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Subotica - Serbia

Subotica (Serbian Cyrillic: Суботица [sǔbotitsa] (About this sound listen), Hungarian: Szabadka) is a city and the administrative center of the North Bačka District in the autonomous province of Vojvodina, Serbia. Formerly the largest city of Vojvodina region, contemporary Subotica is now the second largest city in the province, following the city of Novi Sad. According to the 2011 census, the city itself has a population of 97,910, while the urban area of Subotica (with adjacent urban settlement of Palić included) has 105,681 inhabitants, and the population of metro area (the administrative area of the city) stands at 141,554 people.

Subotica probably first became a settlement of note when people poured into it from nearby villages destroyed during the Tatar invasions of 1241–42. However the settlement has surely been older. It has been established that people inhabited these territories even 3000 years ago. When Zabadka/Zabatka was first recorded in 1391, it was a tiny town in the medieval Kingdom of Hungary. Later, the city belonged to the Hunyadis, one of the most influential aristocratic families in the whole of Central Europe.

King Matthias Corvinus of Hungary gave the town to one of his relatives, János Pongrác Dengelegi, who, fearing an invasion by the Ottoman Empire, fortified the castle of Subotica, erecting a fortress in 1470. Some decades later, after the Battle of Mohács in 1526, the Subotica became part of the Ottoman Empire. The majority of the Hungarian population fled northward to Royal Hungary. Bálint Török, a local noble who had ruled over Subotica, also escaped from the city. During the military and political havoc following the defeat at Mohács, Subotica came under the control of Serbian mercenaries recruited in Banat. These soldiers were in the service of the Transylvanian general John I Zápolya, a later Hungarian king.

The leader of these mercenaries, Jovan Nenad, established in 1526–27 his rule in Bačka, northern Banat and a small part of Syrmia and created an ephemeral independent state, with Subotica as its capital. At the peak of his power, Jovan Nenad proclaimed himself as Serbian tsar in Subotica. He named Radoslav Čelnik as the general commander of his army, while his treasurer and palatine was Subota Vrlić, a Serbian noble from Jagodina. When Bálint Török returned and captured Subotica from the Serbs, Jovan Nenad moved his capital to Szeged.

Some months later, in the summer of 1527, Jovan Nenad was assassinated and his state collapsed. This was the last independent Serbian state before the final Ottoman conquest of all Serb-populated lands. However, after Jovan Nenad's death, Radoslav Čelnik led the remains of the army to Ottoman Syrmia, where he briefly ruled as Ottoman vassal.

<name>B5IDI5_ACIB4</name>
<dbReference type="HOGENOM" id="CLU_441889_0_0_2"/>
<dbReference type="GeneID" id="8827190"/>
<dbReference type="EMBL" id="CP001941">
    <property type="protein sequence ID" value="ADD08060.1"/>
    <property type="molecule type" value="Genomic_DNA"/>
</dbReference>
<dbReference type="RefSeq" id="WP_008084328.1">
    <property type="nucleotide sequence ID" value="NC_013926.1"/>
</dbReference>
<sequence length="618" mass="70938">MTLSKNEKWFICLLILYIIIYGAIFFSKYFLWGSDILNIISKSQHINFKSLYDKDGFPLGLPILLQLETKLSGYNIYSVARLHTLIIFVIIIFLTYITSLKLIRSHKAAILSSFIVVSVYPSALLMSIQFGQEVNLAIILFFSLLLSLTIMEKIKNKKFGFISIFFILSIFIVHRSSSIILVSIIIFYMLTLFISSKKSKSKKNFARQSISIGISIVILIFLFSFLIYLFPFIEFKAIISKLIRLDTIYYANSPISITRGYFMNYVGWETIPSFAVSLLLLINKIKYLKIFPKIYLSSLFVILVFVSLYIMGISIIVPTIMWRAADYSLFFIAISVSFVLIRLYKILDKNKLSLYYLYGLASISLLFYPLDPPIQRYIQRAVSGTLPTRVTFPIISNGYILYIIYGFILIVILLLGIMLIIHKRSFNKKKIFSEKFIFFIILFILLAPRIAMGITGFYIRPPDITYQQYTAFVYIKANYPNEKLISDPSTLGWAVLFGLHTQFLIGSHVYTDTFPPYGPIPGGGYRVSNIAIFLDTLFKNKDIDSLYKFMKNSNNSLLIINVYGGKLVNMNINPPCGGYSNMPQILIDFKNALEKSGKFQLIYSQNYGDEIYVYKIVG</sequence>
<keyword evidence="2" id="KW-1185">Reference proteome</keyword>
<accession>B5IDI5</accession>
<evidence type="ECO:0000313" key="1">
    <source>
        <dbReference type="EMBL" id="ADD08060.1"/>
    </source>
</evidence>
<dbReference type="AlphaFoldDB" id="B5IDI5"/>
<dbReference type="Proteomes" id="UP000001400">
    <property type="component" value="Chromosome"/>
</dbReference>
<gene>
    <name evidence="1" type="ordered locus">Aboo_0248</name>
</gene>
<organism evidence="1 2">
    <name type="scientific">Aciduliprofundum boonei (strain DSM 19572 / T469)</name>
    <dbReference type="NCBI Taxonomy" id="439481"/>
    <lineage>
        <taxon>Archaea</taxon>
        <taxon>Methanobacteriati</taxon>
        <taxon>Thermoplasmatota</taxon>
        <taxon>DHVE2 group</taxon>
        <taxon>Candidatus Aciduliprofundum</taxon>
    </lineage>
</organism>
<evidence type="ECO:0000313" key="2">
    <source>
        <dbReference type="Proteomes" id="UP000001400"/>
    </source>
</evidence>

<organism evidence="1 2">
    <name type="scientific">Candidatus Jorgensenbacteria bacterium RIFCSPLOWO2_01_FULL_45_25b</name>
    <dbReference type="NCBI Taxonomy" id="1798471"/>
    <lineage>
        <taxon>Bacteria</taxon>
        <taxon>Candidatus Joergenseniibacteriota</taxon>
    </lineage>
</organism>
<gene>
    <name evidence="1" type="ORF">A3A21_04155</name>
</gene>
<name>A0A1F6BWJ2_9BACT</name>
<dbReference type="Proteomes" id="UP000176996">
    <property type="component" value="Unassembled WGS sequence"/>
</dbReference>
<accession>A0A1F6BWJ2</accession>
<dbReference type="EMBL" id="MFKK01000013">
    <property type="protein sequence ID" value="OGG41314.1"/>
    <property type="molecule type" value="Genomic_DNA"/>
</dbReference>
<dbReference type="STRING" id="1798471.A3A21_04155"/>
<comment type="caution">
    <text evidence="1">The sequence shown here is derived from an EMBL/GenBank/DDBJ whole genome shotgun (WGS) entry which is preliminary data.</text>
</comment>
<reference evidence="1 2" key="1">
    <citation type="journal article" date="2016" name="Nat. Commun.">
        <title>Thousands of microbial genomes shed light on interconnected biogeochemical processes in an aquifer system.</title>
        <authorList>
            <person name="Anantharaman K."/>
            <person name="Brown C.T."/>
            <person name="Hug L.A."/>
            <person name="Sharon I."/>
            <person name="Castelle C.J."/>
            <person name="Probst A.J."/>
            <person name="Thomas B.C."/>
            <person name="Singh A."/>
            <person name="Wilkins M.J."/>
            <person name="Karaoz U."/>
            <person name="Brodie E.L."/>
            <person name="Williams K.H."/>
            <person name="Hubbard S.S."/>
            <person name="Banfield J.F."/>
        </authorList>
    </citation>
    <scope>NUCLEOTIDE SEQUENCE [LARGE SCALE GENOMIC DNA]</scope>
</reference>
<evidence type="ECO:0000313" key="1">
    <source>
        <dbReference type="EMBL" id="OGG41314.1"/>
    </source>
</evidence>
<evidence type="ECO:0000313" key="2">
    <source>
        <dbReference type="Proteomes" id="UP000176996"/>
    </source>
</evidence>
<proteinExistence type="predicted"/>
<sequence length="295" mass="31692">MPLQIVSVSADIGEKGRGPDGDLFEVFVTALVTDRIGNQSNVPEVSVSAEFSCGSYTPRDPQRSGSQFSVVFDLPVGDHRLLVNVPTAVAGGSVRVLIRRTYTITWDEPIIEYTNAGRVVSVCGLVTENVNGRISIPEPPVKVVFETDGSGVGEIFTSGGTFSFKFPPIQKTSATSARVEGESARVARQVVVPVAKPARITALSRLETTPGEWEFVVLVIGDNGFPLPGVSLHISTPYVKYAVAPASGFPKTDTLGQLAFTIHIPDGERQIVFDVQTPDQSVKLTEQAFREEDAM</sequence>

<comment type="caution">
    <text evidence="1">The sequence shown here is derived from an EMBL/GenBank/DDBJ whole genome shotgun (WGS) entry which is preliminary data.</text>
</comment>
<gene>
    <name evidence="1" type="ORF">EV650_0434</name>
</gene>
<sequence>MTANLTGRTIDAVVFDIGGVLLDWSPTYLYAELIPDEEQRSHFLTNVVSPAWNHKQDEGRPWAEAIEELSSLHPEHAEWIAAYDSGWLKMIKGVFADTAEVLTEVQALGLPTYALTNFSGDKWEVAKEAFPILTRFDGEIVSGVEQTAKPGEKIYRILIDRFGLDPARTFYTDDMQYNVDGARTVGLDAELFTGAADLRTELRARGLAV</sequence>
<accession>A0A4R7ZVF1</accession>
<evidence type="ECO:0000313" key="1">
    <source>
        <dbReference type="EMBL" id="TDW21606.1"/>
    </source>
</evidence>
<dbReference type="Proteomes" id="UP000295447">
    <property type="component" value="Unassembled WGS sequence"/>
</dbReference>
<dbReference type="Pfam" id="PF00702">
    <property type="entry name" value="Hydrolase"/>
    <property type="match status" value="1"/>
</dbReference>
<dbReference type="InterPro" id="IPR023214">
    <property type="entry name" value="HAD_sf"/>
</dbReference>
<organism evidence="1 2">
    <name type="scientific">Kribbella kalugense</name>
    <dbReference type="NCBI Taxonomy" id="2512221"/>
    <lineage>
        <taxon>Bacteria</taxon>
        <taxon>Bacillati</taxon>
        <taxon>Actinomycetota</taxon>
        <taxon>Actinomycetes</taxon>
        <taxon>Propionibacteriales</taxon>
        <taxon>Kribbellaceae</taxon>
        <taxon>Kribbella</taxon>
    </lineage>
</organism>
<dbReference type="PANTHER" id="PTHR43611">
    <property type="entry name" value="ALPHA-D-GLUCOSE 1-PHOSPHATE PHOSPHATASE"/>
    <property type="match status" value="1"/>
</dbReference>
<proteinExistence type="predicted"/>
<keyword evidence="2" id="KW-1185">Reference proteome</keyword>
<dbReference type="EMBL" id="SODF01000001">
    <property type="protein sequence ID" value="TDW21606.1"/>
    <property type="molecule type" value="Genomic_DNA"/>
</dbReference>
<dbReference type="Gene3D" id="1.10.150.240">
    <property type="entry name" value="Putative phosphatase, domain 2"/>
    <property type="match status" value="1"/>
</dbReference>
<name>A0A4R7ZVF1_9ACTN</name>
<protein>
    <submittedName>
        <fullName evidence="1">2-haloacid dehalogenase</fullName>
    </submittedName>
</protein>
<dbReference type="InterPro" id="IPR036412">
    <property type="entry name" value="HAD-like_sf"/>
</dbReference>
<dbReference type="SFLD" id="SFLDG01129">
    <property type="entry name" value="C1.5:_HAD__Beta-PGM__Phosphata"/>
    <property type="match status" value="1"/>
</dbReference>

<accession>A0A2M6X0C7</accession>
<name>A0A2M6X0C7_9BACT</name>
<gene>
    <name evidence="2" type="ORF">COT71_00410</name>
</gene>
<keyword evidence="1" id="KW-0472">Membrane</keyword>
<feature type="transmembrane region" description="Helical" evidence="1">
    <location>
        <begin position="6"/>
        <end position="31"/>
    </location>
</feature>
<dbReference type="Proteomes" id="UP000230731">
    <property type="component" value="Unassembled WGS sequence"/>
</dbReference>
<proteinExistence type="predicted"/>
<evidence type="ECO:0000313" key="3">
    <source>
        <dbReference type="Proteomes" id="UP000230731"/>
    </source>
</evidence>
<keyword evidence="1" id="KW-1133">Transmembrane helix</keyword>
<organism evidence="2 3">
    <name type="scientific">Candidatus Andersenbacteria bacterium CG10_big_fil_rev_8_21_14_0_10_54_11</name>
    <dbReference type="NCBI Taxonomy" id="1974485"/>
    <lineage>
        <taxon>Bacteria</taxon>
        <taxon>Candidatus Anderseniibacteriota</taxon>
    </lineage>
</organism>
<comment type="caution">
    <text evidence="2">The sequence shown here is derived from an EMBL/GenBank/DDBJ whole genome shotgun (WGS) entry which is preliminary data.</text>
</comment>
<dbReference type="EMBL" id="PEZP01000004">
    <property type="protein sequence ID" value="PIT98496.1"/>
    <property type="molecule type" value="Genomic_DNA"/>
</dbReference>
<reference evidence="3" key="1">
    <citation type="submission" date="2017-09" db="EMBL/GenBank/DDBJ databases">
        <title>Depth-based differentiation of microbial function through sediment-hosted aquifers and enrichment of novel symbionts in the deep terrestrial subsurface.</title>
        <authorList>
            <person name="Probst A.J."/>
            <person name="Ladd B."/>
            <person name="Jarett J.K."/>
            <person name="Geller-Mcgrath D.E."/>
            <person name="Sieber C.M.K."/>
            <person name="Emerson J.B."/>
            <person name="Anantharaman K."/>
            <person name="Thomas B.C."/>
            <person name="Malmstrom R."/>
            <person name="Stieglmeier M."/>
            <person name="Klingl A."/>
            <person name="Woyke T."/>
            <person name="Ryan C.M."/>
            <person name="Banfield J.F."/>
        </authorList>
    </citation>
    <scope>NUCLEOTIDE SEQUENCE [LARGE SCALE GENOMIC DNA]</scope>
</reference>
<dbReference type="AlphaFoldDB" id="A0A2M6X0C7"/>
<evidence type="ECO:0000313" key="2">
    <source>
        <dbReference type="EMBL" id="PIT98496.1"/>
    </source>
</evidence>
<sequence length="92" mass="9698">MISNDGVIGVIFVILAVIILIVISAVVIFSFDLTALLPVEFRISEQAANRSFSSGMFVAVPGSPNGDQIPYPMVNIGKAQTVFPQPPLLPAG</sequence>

Unique in Serbia, Subotica has the most buildings built in the art nouveau style. The City Hall (built in 1908-1910) and the Synagogue (1902) are of especially outstanding beauty. These were built by the same architects, Marcell Komor and Dezső Jakab, from Budapest, Hungary. Another exceptional example of art nouveau architecture is the actual Artistic Encounter building, which was built in 1904 by Ferenc J. Raichle.

Church buildings include the Cathedral of St. Theresa of Avila dating from 1797, the Franciscan Monastery dating from 1723, the Orthodox churches also from the 18th century, and the Hungarian Art Nouveau Subotica Synagogue from the early 20th century and is currently in the process of renovation.

The historic National Theatre in Subotica, which was built in 1854 as the first monumental public building in Subotica, was demolished in 2007, although it was declared a historic monument under state protection in 1983, and in 1991 it was added to the National Register as a monument of an extraordinary cultural value. It is currently in the midst of renovation and is scheduled to open in 2017.

Subotica is the centre of the Roman Catholic diocese of the Bačka region. The Subotica area has the highest concentration of Catholics in Serbia. 57% of the city's population are Catholics. There are eight Catholic parish churches, a Franciscan spiritual centre (the city has communities of both Franciscan monks and Franciscan nuns), a female Dominican community, and two congregations of Augustinian religious sisters. The diocese of Subotica has the only Catholic secondary school in Serbia (Paulinum).

When the nuns' orphanage and children's home in Blato, Korčula (present-day Croatia) had exhausted the food and funds needed for helping poor and hungry children, Marija Petković (later known as Blessed Mary of Jesus Crucified Petković), went to Bačka, whose apostolic seat is Subotica, to solicit help for orphans and widows. Bishop Ljudevit Lajčo Budanović asked Petković to found monasteries of her Order in Subotica and neighbourhood, so the locals could benefit spiritually from the instruction of the nuns of her Order. She learned that Bačka had many poor and abandoned children. In 1923, she opened Kolijevka, a children's home in Subotica. The home still exists but is no longer run by nuns.

Among another Christian communities, the members of the Serbian Orthodox Church are the most numerous. There are two Orthodox church buildings in the city. Orthodox Christians in Subotica belong to the Eparchy of Bačka of the Serbian Orthodox Church. Subotica has two Protestant churches as well, Lutheran and Calvinist. The Jewish community of Subotica is the third largest in Serbia, after those in Belgrade and Novi Sad. About 1000 (of the 6,000 pre-WWII Jews of Subotica) survived the Holocaust. According to the 2011 census, fewer than 90 Jews remained in Subotica as of 2011.

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